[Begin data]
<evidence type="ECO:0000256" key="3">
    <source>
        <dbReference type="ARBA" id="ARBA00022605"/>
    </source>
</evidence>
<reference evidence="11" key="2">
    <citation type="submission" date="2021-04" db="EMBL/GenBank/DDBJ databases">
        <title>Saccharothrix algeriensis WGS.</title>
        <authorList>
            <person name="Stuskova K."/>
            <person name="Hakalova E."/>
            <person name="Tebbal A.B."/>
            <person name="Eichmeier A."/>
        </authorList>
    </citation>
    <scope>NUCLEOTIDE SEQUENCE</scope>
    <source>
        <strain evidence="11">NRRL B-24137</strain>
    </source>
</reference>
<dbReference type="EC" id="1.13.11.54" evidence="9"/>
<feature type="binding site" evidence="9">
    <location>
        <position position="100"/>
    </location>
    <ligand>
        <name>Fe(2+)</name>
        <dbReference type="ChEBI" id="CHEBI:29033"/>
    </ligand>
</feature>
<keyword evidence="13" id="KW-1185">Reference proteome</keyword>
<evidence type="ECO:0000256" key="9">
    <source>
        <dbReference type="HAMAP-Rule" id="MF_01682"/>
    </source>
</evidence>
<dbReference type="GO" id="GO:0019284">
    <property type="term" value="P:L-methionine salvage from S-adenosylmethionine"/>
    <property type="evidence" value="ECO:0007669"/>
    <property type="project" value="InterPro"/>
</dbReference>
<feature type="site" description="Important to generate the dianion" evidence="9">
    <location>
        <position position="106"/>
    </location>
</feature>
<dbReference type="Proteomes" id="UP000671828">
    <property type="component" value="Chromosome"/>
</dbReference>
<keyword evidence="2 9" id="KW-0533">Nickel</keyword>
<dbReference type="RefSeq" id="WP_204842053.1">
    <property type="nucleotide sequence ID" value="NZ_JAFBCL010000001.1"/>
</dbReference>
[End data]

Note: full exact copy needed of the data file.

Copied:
<evidence type="ECO:0000256" key="3">
    <source>
        <dbReference type="ARBA" id="ARBA00022605"/>
    </source>
</evidence>
<reference evidence="11" key="2">
    <citation type="submission" date="2021-04" db="EMBL/GenBank/DDBJ databases">
        <title>Saccharothrix algeriensis WGS.</title>
        <authorList>
            <person name="Stuskova K."/>
            <person name="Hakalova E."/>
            <person name="Tebbal A.B."/>
            <person name="Eichmeier A."/>
        </authorList>
    </citation>
    <scope>NUCLEOTIDE SEQUENCE</scope>
    <source>
        <strain evidence="11">NRRL B-24137</strain>
    </source>
</reference>
<dbReference type="EC" id="1.13.11.54" evidence="9"/>
<feature type="binding site" evidence="9">
    <location>
        <position position="100"/>
    </location>
    <ligand>
        <name>Fe(2+)</name>
        <dbReference type="ChEBI" id="CHEBI:29033"/>
    </ligand>
</feature>
<keyword evidence="13" id="KW-1185">Reference proteome</keyword>
<evidence type="ECO:0000256" key="9">
    <source>
        <dbReference type="HAMAP-Rule" id="MF_01682"/>
    </source>
</evidence>
<dbReference type="GO" id="GO:0019284">
    <property type="term" value="P:L-methionine salvage from S-adenosylmethionine"/>
    <property type="evidence" value="ECO:0007669"/>
    <property type="project" value="InterPro"/>
</dbReference>
<feature type="site" description="Important to generate the dianion" evidence="9">
    <location>
        <position position="106"/>
    </location>
</feature>
<dbReference type="Proteomes" id="UP000671828">
    <property type="component" value="Chromosome"/>
</dbReference>
<keyword evidence="2 9" id="KW-0533">Nickel</keyword>
<dbReference type="RefSeq" id="WP_204842053.1">
    <property type="nucleotide sequence ID" value="NZ_JAFBCL010000001.1"/>
</dbReference>